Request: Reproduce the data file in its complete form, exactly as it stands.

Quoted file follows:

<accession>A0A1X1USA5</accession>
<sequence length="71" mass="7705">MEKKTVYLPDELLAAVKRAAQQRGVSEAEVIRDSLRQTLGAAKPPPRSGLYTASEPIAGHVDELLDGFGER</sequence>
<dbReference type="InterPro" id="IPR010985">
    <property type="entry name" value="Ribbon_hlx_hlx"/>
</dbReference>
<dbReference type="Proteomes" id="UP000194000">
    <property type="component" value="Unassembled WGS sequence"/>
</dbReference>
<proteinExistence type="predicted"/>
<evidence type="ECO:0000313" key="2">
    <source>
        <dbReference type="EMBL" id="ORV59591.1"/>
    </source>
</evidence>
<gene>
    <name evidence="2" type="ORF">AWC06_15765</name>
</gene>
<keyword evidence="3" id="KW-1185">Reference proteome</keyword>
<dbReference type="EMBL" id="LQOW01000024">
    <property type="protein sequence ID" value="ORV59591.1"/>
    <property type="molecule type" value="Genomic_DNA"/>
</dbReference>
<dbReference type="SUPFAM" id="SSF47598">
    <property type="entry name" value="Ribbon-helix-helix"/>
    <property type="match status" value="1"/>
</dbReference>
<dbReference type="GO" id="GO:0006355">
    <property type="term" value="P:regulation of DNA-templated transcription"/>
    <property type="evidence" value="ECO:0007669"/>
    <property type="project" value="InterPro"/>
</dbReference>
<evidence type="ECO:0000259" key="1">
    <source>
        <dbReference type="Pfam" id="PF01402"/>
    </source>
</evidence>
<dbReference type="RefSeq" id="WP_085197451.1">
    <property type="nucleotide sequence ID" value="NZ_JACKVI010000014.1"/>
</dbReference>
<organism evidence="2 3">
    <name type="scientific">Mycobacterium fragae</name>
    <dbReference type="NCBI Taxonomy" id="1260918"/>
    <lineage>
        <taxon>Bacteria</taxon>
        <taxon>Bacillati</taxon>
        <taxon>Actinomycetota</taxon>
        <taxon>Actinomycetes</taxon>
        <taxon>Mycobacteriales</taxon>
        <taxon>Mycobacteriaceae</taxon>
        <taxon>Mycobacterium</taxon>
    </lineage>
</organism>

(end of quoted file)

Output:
<accession>A0A1X1USA5</accession>
<sequence length="71" mass="7705">MEKKTVYLPDELLAAVKRAAQQRGVSEAEVIRDSLRQTLGAAKPPPRSGLYTASEPIAGHVDELLDGFGER</sequence>
<dbReference type="InterPro" id="IPR010985">
    <property type="entry name" value="Ribbon_hlx_hlx"/>
</dbReference>
<dbReference type="Proteomes" id="UP000194000">
    <property type="component" value="Unassembled WGS sequence"/>
</dbReference>
<proteinExistence type="predicted"/>
<evidence type="ECO:0000313" key="2">
    <source>
        <dbReference type="EMBL" id="ORV59591.1"/>
    </source>
</evidence>
<gene>
    <name evidence="2" type="ORF">AWC06_15765</name>
</gene>
<keyword evidence="3" id="KW-1185">Reference proteome</keyword>
<dbReference type="EMBL" id="LQOW01000024">
    <property type="protein sequence ID" value="ORV59591.1"/>
    <property type="molecule type" value="Genomic_DNA"/>
</dbReference>
<dbReference type="SUPFAM" id="SSF47598">
    <property type="entry name" value="Ribbon-helix-helix"/>
    <property type="match status" value="1"/>
</dbReference>
<dbReference type="GO" id="GO:0006355">
    <property type="term" value="P:regulation of DNA-templated transcription"/>
    <property type="evidence" value="ECO:0007669"/>
    <property type="project" value="InterPro"/>
</dbReference>
<evidence type="ECO:0000259" key="1">
    <source>
        <dbReference type="Pfam" id="PF01402"/>
    </source>
</evidence>
<dbReference type="RefSeq" id="WP_085197451.1">
    <property type="nucleotide sequence ID" value="NZ_JACKVI010000014.1"/>
</dbReference>
<organism evidence="2 3">
    <name type="scientific">Mycobacterium fragae</name>
    <dbReference type="NCBI Taxonomy" id="1260918"/>
    <lineage>
        <taxon>Bacteria</taxon>
        <taxon>Bacillati</taxon>
        <taxon>Actinomycetota</taxon>
        <taxon>Actinomycetes</taxon>
        <taxon>Mycobacteriales</taxon>
        <taxon>Mycobacteriaceae</taxon>
        <taxon>Mycobacterium</taxon>
    </lineage>
</organism>